VIENNA/TOKYO, 2 October (UN Information Service) – The United Nations Office for Outer Space Affairs (UNOOSA) and the Japan Aerospace Exploration Agency (JAXA) have announced the opening of the fourth round of the KiboCUBE programme.
KiboCUBE was launched in September 2015 as a capacity-building initiative between UNOOSA and JAXA to offer developing countries the opportunity to develop cube satellites (CubeSats) and deploy them from the Japanese Kibo module of the International Space Station (ISS).
On May 11, 2018, the first CubeSat developed under the KiboCUBE programme, created by a team from the University of Nairobi, was successfully deployed from the International Space Station. In June 2018, UNOOSA and JAXA decided to extend this important partnership for three more years, aiming to contribute to the enhancement of space technology in developing countries.
“At UNOOSA we are very proud of our partnership with JAXA and our joint KiboCUBE initiative. KiboCUBE is a key part of our activities to give developing countries access to space and its benefits. I appreciate JAXA’s continued support in this programme and I look forward to seeing the exciting projects that will emerge from this fourth round” said Simonetta Di Pippo, Director of UNOOSA, yesterday.
“JAXA is proud to extend this historic programme in cooperation with UNOOSA for three more years. We are proud of the successful past three rounds and it is our pleasure to keep providing opportunities to emerging space countries. I am confident that this coming fourth round will also open doors for exciting future endeavors.” said Koichi Wakata, Vice President of JAXA.
Applications for the fourth round of the KiboCUBE programme are open to educational or research institutions from developing countries that are United Nations Member States. Applications will be open from today for a period of four months and close on 31 January 2019.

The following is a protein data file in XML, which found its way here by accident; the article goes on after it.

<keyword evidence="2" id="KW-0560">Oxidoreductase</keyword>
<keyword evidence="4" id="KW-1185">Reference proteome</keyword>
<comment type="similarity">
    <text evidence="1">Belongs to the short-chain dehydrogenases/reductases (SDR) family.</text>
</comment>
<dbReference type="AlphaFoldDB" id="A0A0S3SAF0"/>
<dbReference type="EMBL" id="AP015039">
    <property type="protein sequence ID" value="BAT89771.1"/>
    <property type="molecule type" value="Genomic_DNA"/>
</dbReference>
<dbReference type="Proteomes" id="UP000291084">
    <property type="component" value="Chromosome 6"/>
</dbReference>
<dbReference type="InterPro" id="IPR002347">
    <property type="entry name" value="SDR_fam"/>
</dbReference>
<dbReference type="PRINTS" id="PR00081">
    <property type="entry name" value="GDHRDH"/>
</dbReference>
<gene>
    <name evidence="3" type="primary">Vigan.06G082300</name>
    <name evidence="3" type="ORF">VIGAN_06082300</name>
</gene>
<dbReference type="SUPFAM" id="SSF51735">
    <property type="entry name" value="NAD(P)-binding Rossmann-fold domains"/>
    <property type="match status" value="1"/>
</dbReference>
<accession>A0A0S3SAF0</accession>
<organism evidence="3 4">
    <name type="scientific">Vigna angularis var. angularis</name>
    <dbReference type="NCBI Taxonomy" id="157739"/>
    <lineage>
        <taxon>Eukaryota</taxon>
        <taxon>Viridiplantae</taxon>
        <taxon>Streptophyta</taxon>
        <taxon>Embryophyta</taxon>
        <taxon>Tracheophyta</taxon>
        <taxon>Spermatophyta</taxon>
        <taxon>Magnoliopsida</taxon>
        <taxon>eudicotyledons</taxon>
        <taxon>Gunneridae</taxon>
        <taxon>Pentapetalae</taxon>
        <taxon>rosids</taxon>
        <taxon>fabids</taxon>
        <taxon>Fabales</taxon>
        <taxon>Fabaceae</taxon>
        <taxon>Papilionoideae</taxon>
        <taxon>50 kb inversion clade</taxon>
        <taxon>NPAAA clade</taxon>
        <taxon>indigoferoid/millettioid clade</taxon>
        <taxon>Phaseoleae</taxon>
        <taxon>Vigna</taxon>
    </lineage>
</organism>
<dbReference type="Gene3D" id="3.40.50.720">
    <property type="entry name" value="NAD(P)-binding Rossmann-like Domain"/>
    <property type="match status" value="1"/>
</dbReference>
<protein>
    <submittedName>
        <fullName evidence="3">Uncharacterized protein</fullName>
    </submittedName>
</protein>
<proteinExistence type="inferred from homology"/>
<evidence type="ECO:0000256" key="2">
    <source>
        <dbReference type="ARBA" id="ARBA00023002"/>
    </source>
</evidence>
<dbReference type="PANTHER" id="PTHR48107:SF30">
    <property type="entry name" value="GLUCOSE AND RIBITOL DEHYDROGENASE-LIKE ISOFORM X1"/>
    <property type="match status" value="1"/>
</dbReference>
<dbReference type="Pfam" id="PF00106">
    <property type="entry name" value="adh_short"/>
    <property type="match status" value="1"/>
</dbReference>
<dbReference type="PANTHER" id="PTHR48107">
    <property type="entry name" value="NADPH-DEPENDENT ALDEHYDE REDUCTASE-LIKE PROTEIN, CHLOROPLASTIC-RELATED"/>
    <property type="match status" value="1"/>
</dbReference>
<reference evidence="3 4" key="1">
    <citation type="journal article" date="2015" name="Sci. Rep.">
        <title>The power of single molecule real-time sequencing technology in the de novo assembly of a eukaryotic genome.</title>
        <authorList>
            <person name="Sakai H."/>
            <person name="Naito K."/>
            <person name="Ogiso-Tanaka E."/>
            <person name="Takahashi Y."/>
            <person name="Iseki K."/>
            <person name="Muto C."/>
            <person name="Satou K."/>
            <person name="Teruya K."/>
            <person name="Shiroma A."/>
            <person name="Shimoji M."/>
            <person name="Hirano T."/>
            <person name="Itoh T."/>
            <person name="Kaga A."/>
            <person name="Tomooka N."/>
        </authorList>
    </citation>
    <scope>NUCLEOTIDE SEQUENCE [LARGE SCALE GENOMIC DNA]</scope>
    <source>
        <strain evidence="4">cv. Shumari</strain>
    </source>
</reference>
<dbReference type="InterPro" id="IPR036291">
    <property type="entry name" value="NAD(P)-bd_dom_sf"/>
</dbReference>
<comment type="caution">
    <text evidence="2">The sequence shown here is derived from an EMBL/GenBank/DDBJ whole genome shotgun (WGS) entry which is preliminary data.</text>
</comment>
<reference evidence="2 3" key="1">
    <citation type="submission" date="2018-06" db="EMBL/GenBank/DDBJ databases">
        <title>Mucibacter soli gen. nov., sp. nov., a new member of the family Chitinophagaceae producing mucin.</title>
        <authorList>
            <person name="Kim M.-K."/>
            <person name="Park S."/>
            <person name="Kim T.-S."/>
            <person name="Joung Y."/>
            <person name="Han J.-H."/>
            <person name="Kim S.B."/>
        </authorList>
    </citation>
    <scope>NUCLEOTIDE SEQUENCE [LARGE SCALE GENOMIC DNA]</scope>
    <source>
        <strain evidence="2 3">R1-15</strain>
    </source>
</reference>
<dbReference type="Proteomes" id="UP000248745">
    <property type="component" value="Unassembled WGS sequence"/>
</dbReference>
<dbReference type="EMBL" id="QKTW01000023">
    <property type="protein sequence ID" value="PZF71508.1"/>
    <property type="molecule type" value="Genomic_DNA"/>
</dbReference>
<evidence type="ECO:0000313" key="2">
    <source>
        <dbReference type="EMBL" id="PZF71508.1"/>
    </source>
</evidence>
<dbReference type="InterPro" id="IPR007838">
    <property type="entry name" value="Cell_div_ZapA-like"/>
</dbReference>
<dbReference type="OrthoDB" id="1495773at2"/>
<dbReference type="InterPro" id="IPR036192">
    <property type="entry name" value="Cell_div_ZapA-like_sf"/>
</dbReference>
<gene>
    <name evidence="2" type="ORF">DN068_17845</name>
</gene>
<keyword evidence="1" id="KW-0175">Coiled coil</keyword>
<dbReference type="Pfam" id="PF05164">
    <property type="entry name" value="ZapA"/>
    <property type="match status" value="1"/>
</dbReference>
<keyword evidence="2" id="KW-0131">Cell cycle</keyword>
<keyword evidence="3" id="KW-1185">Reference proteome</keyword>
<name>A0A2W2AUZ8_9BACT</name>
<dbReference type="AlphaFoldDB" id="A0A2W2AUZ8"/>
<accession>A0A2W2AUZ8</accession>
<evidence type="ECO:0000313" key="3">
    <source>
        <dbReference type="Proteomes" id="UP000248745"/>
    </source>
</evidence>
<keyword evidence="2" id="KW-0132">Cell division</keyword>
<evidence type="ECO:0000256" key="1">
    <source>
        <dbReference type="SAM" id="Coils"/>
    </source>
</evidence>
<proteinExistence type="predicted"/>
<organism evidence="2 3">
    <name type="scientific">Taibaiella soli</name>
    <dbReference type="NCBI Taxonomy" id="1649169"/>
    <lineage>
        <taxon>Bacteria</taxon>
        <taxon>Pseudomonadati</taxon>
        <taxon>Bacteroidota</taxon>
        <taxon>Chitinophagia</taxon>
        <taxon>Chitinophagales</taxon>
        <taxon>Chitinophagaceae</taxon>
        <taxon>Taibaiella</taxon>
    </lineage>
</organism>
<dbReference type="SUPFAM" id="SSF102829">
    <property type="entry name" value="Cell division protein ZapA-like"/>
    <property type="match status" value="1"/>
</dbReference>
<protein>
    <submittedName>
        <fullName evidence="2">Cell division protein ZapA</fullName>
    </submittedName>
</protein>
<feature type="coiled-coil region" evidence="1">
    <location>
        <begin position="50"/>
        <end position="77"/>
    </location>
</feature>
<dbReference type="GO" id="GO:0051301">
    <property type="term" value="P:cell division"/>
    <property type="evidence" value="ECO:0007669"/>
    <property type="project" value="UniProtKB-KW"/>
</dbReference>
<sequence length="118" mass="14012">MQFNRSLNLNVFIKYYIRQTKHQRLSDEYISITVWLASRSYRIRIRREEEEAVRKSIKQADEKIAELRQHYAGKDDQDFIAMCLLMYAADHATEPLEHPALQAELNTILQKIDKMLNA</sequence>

A team from the University of Nairobi successfully deployed their CubeSat named “1 KUNS-PF” from the Japanese Experiment Module, International Space Station, on 11 May 2018, as Kenya’s first satellite. It is being used to test technologies developed for the future launch of a larger earth observation satellite and collect data for monitoring agriculture and coastal areas.
A team from the Universidad del Valle de Guatemala was selected for the second round of KiboCUBE, and plans to use its CubeSat to test equipment for monitoring the concentration of harmful cyanobacteria (algae blooms) over inland bodies of water.
A team from the Mauritius Research Council was selected for the third round of KiboCUBE and will collect thermal infrared images of Mauritius and its surrounding areas with the CubeSat.
A team from Surya University, Indonesia was additionally selected for the third round of KiboCUBE. The Indonesian team plans to develop a CubeSat with an Automatic Package Reporting System that transmits messages to ground stations and allows two-way communication for educational and disaster mitigation purposes. This is the first time a satellite is planned for this use within the KiboCUBE programme.
Information about the application process for the United Nations/Japan Cooperation Programme on CubeSat Deployment from the International Space Station (ISS) Japanese Experiment Module (Kibo), “KiboCUBE”, is available at: